And in our times, in the cathode ray dust of the last century and the buzz-less ether of this one, we were also the other, the excluded: We were the greasers and the stoners, the geeks and the sullen and brilliant; we were those who were called faggot and dyke and who learned to wear those labels proudly, and we called it rock ‘n’ roll. We recognize each other, because we love rock ‘n’ roll, and how it made us all princes and princesses in the Kingdom of Outsiders. 

Everywhere you look, there is a small town that is a cloud kingdom, and it is a kingdom of outsiders. Everywhere you look, rock ‘n’ roll is a town call inclusion.

Rock ‘n’ roll is inclusion, and rock ‘n’ roll is our small town. 

We recognize that rock ‘n’ roll not only celebrates our differences, but it is also a creation of our differences. It was made by those who sat in the back of the bus because they had to, and those who sat in the back of the bus because they wanted to. It was made by those who had no choice but to be different, and those who were told over and over they were different; and who used rock ‘n’ roll to find the door to a world that welcomed them, a town of the spirit where they could fly a flag which said, “Freaks, geeks, you are welcome here; those who love noise that is too quiet or too loud, you are welcome here; those who have more questions than answers, you are welcome here; the beautiful refused of high school hallway cliques, you are welcome here: I am rock ‘n’ roll, I am inclusive, I welcome you, Skynyrd fan and Bauhaus fan alike, you are home.” 

We found our small town under that flag. It was a land scattered with pretty boys and handsome girls, the strange who seemed instantly familiar, those within whom we finally recognized ourselves, who sang in a language which we instantly recognized. We carry the Freedom of that Small Town with us, wherever we go. We really do. My feet are on this floor, in this zip code, but my heart will always be in a small town called rock ‘n’ roll.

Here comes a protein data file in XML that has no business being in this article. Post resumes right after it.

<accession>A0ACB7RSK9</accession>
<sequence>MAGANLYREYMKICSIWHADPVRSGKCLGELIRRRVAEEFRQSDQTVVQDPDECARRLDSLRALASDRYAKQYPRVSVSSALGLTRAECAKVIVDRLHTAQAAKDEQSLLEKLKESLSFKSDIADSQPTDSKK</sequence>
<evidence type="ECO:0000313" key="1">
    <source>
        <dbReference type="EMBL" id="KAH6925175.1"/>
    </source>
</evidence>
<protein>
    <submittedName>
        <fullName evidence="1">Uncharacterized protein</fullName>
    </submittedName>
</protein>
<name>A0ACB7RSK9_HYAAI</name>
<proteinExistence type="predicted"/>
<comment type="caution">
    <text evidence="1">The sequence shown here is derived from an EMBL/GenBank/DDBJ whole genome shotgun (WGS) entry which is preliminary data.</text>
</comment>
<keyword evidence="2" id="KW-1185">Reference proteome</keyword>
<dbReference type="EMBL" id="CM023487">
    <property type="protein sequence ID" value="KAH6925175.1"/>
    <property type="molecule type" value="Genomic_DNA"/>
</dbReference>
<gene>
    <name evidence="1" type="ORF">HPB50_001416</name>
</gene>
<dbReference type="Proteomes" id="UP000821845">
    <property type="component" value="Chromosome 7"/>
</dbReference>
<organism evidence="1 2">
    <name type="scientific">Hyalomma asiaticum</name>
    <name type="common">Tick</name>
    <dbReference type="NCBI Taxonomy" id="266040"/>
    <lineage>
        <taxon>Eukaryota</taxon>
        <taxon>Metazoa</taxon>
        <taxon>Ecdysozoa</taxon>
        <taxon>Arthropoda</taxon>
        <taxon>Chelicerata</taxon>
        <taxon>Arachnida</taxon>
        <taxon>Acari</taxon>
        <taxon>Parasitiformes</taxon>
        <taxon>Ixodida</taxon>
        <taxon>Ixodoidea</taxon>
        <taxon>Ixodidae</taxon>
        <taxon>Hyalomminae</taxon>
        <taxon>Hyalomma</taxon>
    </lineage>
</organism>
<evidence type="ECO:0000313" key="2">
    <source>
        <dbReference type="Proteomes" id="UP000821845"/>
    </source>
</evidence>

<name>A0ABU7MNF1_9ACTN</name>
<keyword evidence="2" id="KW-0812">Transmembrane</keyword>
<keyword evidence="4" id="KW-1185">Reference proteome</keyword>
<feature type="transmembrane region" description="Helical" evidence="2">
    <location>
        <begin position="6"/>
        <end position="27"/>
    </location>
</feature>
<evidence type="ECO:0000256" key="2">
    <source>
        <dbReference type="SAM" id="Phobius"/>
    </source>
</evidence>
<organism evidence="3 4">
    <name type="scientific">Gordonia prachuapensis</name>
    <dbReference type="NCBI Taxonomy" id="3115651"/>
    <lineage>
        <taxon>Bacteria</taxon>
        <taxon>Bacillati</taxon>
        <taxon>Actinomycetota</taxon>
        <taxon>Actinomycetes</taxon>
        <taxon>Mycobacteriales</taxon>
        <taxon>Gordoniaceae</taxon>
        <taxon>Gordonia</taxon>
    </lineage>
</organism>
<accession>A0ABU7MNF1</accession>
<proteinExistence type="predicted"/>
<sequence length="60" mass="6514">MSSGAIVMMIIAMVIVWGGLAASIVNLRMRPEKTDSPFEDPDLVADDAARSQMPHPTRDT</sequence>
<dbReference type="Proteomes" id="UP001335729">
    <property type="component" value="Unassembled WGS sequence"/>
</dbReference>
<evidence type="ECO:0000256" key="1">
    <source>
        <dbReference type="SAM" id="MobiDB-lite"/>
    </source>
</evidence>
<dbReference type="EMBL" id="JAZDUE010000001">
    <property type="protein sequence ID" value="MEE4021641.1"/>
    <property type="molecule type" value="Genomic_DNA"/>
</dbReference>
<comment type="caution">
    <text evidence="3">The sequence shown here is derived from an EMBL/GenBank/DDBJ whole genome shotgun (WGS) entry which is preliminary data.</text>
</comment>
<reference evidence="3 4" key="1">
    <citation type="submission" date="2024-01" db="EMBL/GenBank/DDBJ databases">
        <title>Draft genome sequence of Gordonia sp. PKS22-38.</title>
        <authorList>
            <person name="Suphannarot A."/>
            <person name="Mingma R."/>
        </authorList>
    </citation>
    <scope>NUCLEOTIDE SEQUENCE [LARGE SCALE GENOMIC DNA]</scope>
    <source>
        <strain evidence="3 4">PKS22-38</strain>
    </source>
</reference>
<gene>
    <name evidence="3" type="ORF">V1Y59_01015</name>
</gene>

We recognize that Jason Aldean can say and sing whatever he wants. This is important. We celebrate freedom and inclusivity, even the freedom to state an opinion that we find distasteful. Freedom of speech is ours; we share it. But your fear of the outsider, your fear of the other, that is something we do not share. We adamantly do not censor it, but we are compelled and committed to announce that we reject it. Your idea of a small town is not ours. We believe the foundation and framework of the music of our lives was built on the lives and the creative invention of the outsider–the other. That is our small town. 

We choose to say our house is inclusive. In fact, it is not a choice. It is a fact. It was built by outcasts, the disenfranchised, the bullied, by those economically and socially disenfranchised from the American dream, who claimed a stake in the dream via sound, rhythm, melody, and art. Our house, our dream was built out of wood scarred by prejudice and rejection, made into something so powerful we gathered within it, and found a home.